mQlicker – Create Interactive Presentations

mQlicker is an audience response system that that allows users to turn a PowerPoint into an interactive slideshow to engage audiences and collect useful feedback. mQlicker is free, flexible and definitely worth checking out for use in a variety of educational settings. This cool tool has a lot of potential for collecting feedback and fine-tuning instruction.

mQlicker for Interactive Presentations

mQlicker is a useful tool that allows presenters to engage audiences in the classroom, during professional development or via online presentations. The response system works with any web capable device, and there is enhanced support for iPhone, iPad, Android and Blackberry devices. From an audience participant perspective, mQlicker couldn’t be easier to use. Members of any size audience can access questions through a link, or they can quickly scan an auto-generated QR code. Audience members identities are anonymous and their connection is secure. 

From a presenter’s perspective, mQlicker goes beyond traditional audience polling options to collect many different types of useful information. Presenters can collect and display responses to traditional types of questions through polls and surveys that are displayed in real-time, and they can utilize some flexible options for collecting free response feedback. mQlicker allows presenters to do more than just check the pulse of their audience. 

Types of Questions

There are several options for creating different types of questions to engage audiences. In addition to traditional text based polls and surveys, presenters can embed YouTube video and images into a question, providing audiences with rich content. For use as a quick quiz, multiple choice answers options can be shuffled to avoid sharing of answers. Several questions can be grouped on one page.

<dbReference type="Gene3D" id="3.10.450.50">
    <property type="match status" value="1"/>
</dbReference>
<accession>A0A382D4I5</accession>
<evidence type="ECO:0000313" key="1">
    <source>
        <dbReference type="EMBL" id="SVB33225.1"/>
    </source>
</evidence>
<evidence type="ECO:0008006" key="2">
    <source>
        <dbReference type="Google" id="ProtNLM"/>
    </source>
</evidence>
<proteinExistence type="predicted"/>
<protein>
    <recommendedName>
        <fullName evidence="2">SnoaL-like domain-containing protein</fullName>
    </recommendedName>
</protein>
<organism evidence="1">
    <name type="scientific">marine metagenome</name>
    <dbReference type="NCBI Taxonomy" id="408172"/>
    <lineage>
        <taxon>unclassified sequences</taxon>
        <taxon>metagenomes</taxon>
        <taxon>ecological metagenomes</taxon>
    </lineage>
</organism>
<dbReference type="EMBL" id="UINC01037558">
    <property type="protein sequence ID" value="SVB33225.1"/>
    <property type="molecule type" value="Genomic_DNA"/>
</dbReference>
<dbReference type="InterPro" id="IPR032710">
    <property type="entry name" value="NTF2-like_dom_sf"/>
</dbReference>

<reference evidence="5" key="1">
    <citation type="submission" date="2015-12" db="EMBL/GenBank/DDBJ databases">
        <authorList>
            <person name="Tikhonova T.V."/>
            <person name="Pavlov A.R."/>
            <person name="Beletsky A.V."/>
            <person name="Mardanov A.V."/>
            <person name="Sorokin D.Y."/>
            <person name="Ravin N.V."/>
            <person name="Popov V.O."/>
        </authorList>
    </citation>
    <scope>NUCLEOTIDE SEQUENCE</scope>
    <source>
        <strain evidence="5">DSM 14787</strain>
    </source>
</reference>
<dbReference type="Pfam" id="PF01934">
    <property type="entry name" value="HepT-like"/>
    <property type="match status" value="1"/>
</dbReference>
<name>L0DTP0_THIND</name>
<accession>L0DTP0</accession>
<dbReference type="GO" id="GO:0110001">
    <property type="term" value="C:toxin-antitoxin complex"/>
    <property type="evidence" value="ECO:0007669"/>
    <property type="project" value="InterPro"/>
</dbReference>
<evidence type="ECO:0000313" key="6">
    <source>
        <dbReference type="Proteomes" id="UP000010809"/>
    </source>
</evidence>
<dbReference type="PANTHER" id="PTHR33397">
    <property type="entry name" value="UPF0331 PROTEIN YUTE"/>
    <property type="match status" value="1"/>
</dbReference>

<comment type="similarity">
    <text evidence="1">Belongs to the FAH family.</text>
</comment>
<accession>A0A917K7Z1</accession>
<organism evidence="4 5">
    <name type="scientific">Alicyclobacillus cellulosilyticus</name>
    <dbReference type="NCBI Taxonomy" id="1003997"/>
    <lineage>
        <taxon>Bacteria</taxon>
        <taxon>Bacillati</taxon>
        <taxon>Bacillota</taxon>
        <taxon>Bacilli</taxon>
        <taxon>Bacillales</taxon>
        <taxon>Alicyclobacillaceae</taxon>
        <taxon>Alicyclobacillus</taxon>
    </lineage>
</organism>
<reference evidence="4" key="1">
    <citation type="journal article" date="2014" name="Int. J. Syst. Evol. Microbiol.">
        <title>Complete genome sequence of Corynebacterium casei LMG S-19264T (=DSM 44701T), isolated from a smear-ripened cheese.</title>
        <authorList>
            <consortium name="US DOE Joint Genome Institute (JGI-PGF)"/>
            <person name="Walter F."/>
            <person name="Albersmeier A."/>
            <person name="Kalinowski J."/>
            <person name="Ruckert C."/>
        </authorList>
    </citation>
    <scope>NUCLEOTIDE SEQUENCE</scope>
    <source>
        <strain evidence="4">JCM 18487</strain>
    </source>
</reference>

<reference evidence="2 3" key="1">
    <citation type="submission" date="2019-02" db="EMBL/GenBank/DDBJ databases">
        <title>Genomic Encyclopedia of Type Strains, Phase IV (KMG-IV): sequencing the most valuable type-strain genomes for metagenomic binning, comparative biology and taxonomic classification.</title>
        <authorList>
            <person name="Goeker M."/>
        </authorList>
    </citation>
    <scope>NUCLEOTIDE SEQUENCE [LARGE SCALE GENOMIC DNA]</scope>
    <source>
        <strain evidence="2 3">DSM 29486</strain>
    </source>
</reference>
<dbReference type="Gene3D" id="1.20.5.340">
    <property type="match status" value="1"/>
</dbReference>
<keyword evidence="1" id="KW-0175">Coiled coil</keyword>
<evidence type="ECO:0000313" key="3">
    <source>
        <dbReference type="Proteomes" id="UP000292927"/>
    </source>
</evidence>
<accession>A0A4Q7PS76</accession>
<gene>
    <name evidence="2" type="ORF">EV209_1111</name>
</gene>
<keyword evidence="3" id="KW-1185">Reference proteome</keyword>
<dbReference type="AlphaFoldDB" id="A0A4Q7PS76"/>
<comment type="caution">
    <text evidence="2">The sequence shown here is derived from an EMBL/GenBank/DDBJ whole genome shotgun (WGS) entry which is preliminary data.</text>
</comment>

Types of Responses

mClicker includes the ability to capture feedback and display results in unique ways. In addition to traditional option, such as bar charts and pie charts, mQlicker provides the option of displaying results in the form of sticky notes and word clouds to provide interesting visual results. Participants can use a link to view real time results in full screen or they can view them embedded into the presentation itself. Presenters can export results and download them as a spreadsheet for evaluation and insight.

Uses in Education

The flexibility offered by mQlicker makes it a useful tool for a variety of purposes. There is no limit to the number of responses collected and multiple sessions can be created and open at the same time, a feature especially useful for teachers who teach more than one section of a class. Once you try mQlicker for yourself, I’m sure you will find it to be well-suited for a variety of purposes to help your audience tune in and to help you fine tune instruction. Here are a few ideas to get you started.

In the classroom
Turn a traditional presentation based lecture into an interactive session to give students a voice. Start with a video to provide students with a common starting point for instruction and provide them with an open-ended question that allows them to type questions and comments throughout the lecture. Display the Questions and Comments as sticky notes in real-time. Divide longer lectures into sections and create Exit Polls throughout the lesson to gauge understanding.

In the Flipped Classroom
Create an online presentation and assign it to students as homework to prepare them for work in class. Use mQlicker to collect feedback and monitor use, then use the results to inform and fine tune the instruction and activities students participate in when they return to class.